Antioch Library Will Leave Lasting Memories

Before electronic searches were a thing, the large wooden card catalog was one of the defining features of the Antioch Library. It was as much a part of the Library as the books themselves, standing right in front of patrons after they turned right upon entering the building.

So you can imagine Darline Cyre’s disbelief when she walked in one day and saw staff emptying the card catalog. Cyre was even more shocked when a worker told her it would not take long to get everything computerized.

“And you know, it didn’t take that long. I don’t know, just a few weeks, and the card catalog was gone,” Cyre recalled.

An even bigger transition takes place this spring when the new Merriam Plaza Library opens as a replacement to Antioch, which closed for good on Jan. 28.

Having served the community since the mid-1950s, the Antioch Library holds a lot of memories for patrons like Cyre, 78. She has used the branch since she and her husband moved to their nearby Overland Park neighborhood in 1967.

That was a few years before the couple had children, but as they added a daughter and son, Cyre enjoyed taking them to storytime at Antioch. The kids also made valentines and other holiday cards at an arts-and-crafts station.

When they got older, the kids studied at Antioch as well.

Cyre also participated in a program that the Antioch Library had with the Nelson-Atkins Museum of Art in Kansas City, Missouri. The museum would send prints to Antioch, and picture ladies would lead art discussions in elementary school classrooms. (Men eventually joined as presenters.)

The staff at Antioch has always been pleasant and helpful, Cyre said. Back in the day, she could call the branch and have them look up a number in the phone book.

“The staff at Antioch has changed through the years, and they’re younger and everything, but they are still very, very friendly and polite,” Cyre said. They greet you when you enter, she said, and tell you to have a good day when you leave. “That just makes you feel good to have people who seem so welcoming and nice to you,” she said.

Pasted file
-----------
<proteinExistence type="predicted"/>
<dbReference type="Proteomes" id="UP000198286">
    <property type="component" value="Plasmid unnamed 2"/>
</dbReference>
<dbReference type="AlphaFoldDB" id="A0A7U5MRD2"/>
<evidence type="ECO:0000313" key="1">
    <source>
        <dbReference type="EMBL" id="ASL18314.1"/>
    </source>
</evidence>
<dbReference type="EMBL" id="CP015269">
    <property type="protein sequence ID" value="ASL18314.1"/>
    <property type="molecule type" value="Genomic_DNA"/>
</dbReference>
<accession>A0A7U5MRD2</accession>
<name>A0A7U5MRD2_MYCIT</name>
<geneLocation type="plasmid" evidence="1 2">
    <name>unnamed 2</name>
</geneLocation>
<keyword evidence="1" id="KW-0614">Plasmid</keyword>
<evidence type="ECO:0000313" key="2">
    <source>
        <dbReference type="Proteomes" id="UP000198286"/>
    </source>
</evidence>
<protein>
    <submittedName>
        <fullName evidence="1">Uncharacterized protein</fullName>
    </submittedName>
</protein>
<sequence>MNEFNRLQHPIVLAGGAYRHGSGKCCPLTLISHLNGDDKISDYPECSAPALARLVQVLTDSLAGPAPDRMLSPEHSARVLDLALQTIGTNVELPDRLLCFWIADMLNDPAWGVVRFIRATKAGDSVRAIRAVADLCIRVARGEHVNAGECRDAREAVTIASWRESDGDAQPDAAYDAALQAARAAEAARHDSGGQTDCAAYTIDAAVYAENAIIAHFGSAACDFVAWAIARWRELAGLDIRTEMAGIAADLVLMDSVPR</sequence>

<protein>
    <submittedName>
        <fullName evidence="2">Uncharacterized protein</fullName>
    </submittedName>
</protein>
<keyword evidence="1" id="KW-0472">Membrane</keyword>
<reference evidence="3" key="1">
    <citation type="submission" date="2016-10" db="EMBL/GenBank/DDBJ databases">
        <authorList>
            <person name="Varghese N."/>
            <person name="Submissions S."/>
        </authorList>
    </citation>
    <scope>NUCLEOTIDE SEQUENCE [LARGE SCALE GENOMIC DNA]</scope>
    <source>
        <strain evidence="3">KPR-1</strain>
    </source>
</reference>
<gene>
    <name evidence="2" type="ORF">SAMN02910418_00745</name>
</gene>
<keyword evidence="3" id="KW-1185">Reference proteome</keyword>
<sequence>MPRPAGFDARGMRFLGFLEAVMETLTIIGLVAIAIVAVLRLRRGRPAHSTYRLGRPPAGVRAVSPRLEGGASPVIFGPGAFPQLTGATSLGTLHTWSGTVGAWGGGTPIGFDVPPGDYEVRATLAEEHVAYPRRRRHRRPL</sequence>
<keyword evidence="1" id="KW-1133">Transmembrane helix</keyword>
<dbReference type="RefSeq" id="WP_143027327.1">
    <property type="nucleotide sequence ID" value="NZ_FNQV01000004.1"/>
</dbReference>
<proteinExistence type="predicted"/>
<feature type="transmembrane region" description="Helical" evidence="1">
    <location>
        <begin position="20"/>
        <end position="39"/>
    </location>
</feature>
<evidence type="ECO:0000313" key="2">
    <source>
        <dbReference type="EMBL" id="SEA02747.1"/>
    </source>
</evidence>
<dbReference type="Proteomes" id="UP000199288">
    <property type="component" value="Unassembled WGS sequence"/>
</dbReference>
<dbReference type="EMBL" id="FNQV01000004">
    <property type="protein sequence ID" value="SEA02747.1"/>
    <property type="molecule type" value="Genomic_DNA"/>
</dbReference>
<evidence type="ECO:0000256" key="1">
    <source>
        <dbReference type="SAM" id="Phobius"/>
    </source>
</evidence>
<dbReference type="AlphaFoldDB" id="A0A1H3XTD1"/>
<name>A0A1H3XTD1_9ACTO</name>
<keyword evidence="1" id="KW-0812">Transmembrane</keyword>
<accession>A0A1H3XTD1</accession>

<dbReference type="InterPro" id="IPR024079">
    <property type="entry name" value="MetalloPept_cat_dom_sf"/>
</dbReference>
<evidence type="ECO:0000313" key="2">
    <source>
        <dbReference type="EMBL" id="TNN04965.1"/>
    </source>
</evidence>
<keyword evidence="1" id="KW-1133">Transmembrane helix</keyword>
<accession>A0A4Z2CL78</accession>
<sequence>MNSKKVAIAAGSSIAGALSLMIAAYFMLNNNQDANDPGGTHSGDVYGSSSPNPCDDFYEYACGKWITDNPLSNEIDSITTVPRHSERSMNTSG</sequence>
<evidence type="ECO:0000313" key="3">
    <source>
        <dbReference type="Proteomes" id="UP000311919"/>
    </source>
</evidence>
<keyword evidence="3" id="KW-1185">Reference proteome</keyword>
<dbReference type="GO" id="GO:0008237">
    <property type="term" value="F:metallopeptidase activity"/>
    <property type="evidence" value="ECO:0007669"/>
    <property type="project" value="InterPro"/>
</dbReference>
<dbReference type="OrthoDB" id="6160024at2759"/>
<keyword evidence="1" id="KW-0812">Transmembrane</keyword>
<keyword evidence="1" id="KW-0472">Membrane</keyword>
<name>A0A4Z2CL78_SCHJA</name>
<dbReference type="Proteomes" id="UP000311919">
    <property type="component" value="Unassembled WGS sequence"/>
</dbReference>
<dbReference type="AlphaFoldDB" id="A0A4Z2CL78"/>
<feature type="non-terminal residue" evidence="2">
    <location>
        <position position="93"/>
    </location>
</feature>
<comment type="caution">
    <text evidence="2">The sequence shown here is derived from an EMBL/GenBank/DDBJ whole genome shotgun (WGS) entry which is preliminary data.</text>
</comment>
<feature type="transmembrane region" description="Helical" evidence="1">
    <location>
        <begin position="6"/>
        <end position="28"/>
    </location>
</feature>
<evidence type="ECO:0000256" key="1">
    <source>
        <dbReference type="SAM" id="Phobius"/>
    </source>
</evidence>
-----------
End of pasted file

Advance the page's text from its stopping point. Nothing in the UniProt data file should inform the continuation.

David Sims does not have as much history with Antioch — he’s only been going there the last eight years or so — but he appreciates the branch, both as a user and as a member of the Library Board.

The Sims household includes two daughters, and he said the youngest of the two, 9-year-old Catherine, is probably the family’s most avid reader. Antioch is the closest branch to their house.

“It’s just so nice that she can check out different kinds of books. We can only buy so many,” Sims said. “Some of them, she checks out over and over again. She gets such a variety of books.”

Catherine confirmed that the reading nooks at Antioch are one of the best things about the branch. “I like that it’s quiet,” she said.

Catherine is a big fan of series like Magic Tree House, The Bad Guys, and Goddess Girls. She was working through “Stallion by Starlight,” part of the Magic Tree House series, earlier this month.

Catherine likes adventures so she can imagine the character’s surroundings. For instance, she said, one part of the Goddess Girls’ “Medusa the Mean” reminded her of the snowy biome in the Minecraft video game.

Catherine is excited about the new Merriam Plaza branch. “I could probably ride my bike,” she said. “I know the way.”